Tacloban City is the capital of Leyte, and the regional center of the Eastern Visayas. It is by far the largest city in the area.
Though tourism is underdeveloped in Tacloban City, as it is throughout the Eastern Visayas, the city does have a lot to offer to the visitor.
Santo Niño Church
The Santo Niño Church, the largest church of the city, dominates the skyline of Tacloban City. With its distinctive color you can see it from afar, even from the plane just before landing.
The church has daily masses in English and in several Filipino languages.
Santo Niño Shrine and Heritage Museum
The Santo Niño Shrine and Heritage Museum, also known as Romualdez Museum, is a mansion built for the then first lady Imelda Romualdez Marcos.
The Marcos family never used it, though, and after President Marcos was ousted the villa was opened to the public.
Stations of the Cross
Just outside the city, on a hill aptly named Calvary Hill, are groups of larger than lifesize statues depicting the stations of the cross. You have to climb all the way to the hilltop to see all the stations, so visiting them is not for everyone.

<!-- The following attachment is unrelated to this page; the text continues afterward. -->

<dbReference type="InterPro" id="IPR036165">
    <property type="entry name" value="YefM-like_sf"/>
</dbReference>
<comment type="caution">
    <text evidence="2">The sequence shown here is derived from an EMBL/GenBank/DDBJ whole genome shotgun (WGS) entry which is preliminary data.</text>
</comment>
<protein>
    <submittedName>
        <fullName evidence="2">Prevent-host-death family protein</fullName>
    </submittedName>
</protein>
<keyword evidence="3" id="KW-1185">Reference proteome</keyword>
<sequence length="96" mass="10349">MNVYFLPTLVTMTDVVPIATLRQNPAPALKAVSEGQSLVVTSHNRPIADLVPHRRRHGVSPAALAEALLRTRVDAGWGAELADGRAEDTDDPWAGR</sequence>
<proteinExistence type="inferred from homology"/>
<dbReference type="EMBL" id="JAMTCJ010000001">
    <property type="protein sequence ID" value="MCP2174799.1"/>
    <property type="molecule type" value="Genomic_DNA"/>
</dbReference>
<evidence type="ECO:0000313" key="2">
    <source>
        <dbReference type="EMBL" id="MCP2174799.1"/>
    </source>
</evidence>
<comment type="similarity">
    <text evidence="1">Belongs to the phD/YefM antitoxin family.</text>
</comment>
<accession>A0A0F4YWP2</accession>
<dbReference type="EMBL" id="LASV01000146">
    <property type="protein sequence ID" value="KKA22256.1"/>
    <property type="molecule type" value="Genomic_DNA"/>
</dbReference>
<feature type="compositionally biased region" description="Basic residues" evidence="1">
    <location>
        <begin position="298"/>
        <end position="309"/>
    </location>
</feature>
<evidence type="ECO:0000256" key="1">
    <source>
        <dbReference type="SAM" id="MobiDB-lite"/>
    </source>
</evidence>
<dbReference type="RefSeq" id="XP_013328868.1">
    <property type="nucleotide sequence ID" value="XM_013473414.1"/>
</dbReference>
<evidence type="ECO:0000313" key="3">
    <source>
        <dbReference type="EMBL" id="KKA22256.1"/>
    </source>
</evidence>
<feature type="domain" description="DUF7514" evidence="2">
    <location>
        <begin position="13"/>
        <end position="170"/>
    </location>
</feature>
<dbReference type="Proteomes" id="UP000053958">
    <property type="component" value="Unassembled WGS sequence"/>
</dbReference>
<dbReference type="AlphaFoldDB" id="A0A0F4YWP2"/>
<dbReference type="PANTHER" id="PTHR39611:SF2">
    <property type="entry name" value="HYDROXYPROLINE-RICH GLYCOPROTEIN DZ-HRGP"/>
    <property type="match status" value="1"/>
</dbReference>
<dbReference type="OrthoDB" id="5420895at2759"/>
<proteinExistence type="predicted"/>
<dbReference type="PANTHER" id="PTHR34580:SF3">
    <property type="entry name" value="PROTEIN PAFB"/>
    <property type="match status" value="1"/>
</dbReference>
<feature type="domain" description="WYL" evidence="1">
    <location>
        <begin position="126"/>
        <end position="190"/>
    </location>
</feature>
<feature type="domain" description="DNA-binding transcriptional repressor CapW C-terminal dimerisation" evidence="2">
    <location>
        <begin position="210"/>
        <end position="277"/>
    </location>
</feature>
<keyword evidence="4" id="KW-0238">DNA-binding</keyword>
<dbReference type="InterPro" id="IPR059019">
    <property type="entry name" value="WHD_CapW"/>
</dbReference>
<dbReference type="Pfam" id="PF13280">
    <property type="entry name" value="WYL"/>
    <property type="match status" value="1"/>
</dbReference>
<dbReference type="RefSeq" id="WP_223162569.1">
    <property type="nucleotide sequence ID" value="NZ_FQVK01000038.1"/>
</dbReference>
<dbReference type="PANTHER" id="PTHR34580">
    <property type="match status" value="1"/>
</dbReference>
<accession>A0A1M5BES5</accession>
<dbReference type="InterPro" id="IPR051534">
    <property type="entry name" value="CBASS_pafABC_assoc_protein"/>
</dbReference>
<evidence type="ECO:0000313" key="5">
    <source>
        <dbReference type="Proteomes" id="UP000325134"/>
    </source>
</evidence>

You can see all the stations in the blog article Stations of the Cross.
The white Capitol landmark houses Leyte’s provincial government.
When you visit the Capitol, don’t forget to have a look at the beautiful reliefs, on either side of the building, depicting scenes from Leyte’s history.
Madonna of Japan and Japanese Peace Park
The Japanese peace park houses the statue of the Goddess of Peace, also known as the Japanese Madonna. The statue was a gift from Japan, as a symbol of peace and friendship.
The park is a popular destination for young, courting couples.
There are many more attractions in the direct vicinity of Tacloban City. Popular sites include:
- The McArthur landing memorial in Palo.
- The San Juanico Bridge, one of the longest bridges in the country, connecting Leyte with neighboring island Samar.
- Rafael Farm, a landscaped park with a restaurant and function rooms.